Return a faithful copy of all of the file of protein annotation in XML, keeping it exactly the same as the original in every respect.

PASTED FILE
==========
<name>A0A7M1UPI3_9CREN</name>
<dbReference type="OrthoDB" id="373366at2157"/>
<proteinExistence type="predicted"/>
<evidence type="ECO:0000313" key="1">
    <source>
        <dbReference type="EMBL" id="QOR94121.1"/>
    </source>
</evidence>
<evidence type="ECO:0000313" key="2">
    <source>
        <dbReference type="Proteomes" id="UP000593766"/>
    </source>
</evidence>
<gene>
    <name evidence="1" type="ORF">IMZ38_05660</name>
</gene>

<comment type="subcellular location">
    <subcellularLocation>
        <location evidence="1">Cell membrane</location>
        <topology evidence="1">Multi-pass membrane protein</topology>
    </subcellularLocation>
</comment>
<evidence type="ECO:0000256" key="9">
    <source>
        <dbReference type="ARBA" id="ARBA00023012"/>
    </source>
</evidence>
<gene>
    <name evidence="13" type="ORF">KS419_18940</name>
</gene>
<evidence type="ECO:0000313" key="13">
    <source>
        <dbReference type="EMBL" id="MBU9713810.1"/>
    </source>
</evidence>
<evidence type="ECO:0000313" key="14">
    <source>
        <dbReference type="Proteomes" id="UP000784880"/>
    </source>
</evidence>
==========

<name>A0A7M1UPI3_9CREN</name>
<dbReference type="OrthoDB" id="373366at2157"/>
<proteinExistence type="predicted"/>
<evidence type="ECO:0000313" key="1">
    <source>
        <dbReference type="EMBL" id="QOR94121.1"/>
    </source>
</evidence>
<evidence type="ECO:0000313" key="2">
    <source>
        <dbReference type="Proteomes" id="UP000593766"/>
    </source>
</evidence>
<gene>
    <name evidence="1" type="ORF">IMZ38_05660</name>
</gene>

<comment type="subcellular location">
    <subcellularLocation>
        <location evidence="1">Cell membrane</location>
        <topology evidence="1">Multi-pass membrane protein</topology>
    </subcellularLocation>
</comment>
<evidence type="ECO:0000256" key="9">
    <source>
        <dbReference type="ARBA" id="ARBA00023012"/>
    </source>
</evidence>
<gene>
    <name evidence="13" type="ORF">KS419_18940</name>
</gene>
<evidence type="ECO:0000313" key="13">
    <source>
        <dbReference type="EMBL" id="MBU9713810.1"/>
    </source>
</evidence>
<evidence type="ECO:0000313" key="14">
    <source>
        <dbReference type="Proteomes" id="UP000784880"/>
    </source>
</evidence>